Dane County is set to consider a resolution declaring sanctuary status for transgender and non-binary individuals, including children.
The resolution calls for state and legislative actions to stop medical treatments and surgeries of minors or block transgender people from school locker rooms “legal violence.”
“If the state of Wisconsin passes a law that imposes criminal or civil punishments, fines, or professional sanctions on any person or organization that seeks, provides, receives or helps someone to receive gender-affirming care such as puberty blockers, hormones or surgery, the Dane County Board of Supervisors urges the Sheriff to make enforcement their lowest priority,” the resolution says.
This comes on the heels of WRN’s investigative series in which we reported that more than 260 juveniles received puberty blockers or hormone therapy in recent years from two major Wisconsin hospitals, and up to 15 juveniles underwent breast surgeries every year – in most cases mastectomies – because of “gender dysphoria.”
One of those hospitals, UW-Health, is located in Dane County.
Yet, a growing body of research is leading European countries to toughen guidelines, even as many on the left in the United States often demand no dissent, and people who want to consider the science or criticize transgender treatments on juveniles are threatened with cancellation.
Dane County supervisors will vote on a resolution “declaring Dane County a sanctuary for trans and nonbinary individuals,” on Thursday, June 15, at the county board meeting.
Dane County Transgender Sanctuary Status Resolution
DECLARING DANE COUNTY A SANCTUARY FOR TRANS AND NONBINARY INDIVIDUALS
In the last few years, states have advanced a record number of bills that attack LGBTQ rights, especially transgender youth. So far in this year’s legislative session, state lawmakers across the country have introduced more than 430 bills that restrict fundamentals like health care, education and the freedom of expression for LGBTQ+ people, according to analysis from the American Civil Liberties Union (ACLU). Most bills have advanced to committee and nearly two dozen have passed into law. That overall tally is up from last year, according to the Human Rights Campaign, when 315 bills were introduced.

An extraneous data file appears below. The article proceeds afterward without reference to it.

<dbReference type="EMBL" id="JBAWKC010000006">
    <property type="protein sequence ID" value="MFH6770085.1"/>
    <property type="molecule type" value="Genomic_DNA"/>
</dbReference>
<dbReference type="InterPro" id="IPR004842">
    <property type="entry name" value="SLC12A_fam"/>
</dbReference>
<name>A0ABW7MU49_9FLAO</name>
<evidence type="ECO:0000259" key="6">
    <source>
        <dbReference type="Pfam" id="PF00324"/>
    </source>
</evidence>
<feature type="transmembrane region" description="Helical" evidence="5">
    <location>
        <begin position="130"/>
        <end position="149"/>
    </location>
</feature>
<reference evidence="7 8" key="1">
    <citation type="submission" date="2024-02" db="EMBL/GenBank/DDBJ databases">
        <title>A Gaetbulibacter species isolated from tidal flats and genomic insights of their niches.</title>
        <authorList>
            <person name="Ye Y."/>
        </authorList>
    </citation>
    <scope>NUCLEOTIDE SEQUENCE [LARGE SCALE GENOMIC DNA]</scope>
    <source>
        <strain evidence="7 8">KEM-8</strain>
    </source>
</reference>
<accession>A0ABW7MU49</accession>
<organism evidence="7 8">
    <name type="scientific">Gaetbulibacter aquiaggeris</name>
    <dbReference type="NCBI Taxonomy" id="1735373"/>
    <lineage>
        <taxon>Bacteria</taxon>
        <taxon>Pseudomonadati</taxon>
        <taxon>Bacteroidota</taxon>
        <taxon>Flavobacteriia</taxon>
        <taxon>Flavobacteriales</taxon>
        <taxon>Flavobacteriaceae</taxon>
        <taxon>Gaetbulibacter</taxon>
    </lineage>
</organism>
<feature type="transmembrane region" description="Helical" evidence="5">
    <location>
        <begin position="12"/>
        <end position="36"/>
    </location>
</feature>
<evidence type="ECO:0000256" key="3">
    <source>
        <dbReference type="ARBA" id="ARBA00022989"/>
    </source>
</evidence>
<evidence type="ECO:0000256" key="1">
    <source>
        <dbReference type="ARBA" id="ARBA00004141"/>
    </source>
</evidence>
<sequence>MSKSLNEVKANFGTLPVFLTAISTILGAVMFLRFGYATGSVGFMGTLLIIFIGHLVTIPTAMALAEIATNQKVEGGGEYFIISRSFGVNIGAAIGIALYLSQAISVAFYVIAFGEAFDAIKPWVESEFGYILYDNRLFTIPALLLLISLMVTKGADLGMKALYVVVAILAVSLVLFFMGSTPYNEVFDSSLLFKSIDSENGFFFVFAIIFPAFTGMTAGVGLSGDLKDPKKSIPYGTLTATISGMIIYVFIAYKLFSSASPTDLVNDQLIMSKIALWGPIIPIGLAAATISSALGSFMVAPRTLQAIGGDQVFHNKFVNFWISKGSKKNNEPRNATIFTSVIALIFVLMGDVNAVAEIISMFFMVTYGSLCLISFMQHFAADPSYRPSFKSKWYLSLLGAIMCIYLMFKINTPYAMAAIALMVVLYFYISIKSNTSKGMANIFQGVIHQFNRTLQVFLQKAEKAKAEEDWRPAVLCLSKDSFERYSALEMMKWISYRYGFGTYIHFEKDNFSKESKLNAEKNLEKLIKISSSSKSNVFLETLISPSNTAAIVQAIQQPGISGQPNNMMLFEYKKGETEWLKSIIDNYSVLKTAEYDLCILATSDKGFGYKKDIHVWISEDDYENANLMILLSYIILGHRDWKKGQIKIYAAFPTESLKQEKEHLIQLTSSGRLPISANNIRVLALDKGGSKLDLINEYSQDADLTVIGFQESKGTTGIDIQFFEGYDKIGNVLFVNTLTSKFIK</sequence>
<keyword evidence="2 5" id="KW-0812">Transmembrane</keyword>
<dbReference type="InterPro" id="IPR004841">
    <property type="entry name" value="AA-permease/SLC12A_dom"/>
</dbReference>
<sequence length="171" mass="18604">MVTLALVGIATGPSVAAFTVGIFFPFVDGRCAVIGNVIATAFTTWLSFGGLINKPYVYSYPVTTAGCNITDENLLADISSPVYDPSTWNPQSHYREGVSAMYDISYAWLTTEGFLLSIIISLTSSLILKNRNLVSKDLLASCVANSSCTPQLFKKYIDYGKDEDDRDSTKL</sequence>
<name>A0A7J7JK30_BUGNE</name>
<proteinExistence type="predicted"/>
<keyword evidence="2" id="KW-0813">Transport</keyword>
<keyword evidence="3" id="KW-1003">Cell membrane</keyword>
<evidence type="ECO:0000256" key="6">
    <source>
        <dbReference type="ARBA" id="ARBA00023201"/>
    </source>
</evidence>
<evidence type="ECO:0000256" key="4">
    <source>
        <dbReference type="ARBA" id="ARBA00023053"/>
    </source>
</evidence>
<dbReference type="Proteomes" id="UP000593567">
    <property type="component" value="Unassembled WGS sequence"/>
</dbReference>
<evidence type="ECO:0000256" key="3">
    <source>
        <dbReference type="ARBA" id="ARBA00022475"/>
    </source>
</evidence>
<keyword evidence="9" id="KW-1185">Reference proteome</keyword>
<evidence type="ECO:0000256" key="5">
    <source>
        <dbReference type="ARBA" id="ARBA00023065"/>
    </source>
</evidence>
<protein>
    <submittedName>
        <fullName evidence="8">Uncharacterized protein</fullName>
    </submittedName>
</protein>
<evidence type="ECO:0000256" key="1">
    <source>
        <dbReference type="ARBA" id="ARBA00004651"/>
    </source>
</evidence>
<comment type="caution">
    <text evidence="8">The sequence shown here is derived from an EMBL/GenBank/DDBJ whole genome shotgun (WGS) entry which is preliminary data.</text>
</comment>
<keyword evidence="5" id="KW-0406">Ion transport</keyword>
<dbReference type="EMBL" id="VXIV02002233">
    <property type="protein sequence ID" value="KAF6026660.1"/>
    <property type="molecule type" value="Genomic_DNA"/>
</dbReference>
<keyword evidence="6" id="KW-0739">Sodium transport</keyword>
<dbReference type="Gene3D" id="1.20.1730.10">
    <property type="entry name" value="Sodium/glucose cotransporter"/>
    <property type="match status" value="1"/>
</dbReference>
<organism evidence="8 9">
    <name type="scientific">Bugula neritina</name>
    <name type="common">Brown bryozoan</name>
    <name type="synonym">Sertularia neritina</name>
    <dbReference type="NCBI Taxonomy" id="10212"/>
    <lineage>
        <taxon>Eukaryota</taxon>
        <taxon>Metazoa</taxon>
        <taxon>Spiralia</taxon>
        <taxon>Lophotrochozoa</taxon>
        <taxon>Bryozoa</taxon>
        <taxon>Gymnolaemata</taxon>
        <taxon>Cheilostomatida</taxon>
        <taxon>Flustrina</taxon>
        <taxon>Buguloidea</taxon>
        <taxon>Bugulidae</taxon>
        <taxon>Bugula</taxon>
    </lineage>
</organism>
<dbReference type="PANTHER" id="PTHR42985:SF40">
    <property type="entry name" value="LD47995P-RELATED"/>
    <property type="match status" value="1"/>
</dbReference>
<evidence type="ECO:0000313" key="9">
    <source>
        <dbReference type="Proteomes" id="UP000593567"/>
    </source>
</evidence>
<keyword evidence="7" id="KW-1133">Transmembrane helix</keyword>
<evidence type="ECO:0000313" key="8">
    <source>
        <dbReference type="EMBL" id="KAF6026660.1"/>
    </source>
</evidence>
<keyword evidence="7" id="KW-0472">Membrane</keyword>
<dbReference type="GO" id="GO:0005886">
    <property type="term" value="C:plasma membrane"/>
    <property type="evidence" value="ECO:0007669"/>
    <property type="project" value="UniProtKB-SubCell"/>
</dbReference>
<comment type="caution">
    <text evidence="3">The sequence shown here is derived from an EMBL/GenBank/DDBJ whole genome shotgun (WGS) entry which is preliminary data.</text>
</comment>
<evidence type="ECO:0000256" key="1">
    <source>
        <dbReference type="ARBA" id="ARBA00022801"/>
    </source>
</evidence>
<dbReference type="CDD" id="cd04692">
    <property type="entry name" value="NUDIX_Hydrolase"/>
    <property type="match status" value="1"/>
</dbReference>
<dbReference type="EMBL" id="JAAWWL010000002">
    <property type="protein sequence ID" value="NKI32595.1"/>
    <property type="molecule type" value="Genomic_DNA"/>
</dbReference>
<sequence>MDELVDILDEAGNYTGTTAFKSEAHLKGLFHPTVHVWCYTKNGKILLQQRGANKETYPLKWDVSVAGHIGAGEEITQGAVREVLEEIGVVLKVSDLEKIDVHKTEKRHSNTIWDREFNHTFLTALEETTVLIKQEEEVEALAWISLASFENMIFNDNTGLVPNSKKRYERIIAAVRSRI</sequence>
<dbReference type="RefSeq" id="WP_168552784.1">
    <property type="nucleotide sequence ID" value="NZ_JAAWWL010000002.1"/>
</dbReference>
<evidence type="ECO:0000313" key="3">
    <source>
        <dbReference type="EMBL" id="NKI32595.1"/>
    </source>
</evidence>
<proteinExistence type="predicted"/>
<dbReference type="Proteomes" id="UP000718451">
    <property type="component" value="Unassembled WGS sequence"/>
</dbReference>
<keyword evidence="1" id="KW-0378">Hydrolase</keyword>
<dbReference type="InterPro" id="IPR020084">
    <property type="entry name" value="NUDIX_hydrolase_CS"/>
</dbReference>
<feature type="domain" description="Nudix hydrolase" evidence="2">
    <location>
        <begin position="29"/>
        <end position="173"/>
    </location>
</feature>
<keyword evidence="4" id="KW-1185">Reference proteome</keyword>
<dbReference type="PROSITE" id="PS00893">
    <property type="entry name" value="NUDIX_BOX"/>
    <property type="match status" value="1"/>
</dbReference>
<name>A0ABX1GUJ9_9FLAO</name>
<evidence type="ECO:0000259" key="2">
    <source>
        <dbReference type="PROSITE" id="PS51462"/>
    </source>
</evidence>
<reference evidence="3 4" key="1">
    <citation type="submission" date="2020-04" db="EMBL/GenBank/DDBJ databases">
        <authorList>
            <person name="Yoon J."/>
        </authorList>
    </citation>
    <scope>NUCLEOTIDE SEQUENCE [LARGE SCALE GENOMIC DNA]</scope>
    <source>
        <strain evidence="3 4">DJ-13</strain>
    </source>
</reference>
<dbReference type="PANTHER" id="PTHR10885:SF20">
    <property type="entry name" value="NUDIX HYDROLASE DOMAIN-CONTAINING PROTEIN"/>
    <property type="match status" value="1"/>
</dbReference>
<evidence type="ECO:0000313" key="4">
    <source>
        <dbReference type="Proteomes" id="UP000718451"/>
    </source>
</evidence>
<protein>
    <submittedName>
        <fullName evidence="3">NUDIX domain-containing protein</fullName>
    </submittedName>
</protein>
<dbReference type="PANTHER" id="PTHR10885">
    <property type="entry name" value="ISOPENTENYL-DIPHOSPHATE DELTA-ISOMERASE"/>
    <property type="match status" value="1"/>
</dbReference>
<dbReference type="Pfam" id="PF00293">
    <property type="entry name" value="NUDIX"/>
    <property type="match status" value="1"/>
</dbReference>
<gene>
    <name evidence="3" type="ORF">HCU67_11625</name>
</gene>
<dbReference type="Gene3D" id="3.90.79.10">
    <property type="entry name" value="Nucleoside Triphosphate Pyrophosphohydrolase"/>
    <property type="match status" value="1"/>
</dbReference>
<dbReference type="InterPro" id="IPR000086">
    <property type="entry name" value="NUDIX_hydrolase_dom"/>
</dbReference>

The American Civil Liberties Union (ACLU) has tracked legislation which takes many forms,
-Bills that attempt to limit the ability to update gender information on IDs and records, such as birth certificates and driver’s licenses.
-Bills that attempt to undermine and weaken nondiscrimination laws by allowing employers,
businesses, and hospitals to turn away LGBTQ people or refuse them equal treatment.
-Bills that restrict how and when LGBTQ people can be themselves, limiting access to
books about them and trying to ban or censor performances like drag shows.
-Bills that target access to medically-necessary health care for transgender people; ban
affirming care for trans youth; create criminal penalties for providing this care; and bills
that block funding to medical centers that offer gender-affirming care, or block insurance
coverage of health care for transgender people.
-Public accommodations bills seek to prohibit transgender people from using facilities like
public bathrooms and locker rooms.
-Bills that prevent trans students from participating in school activities like sports, force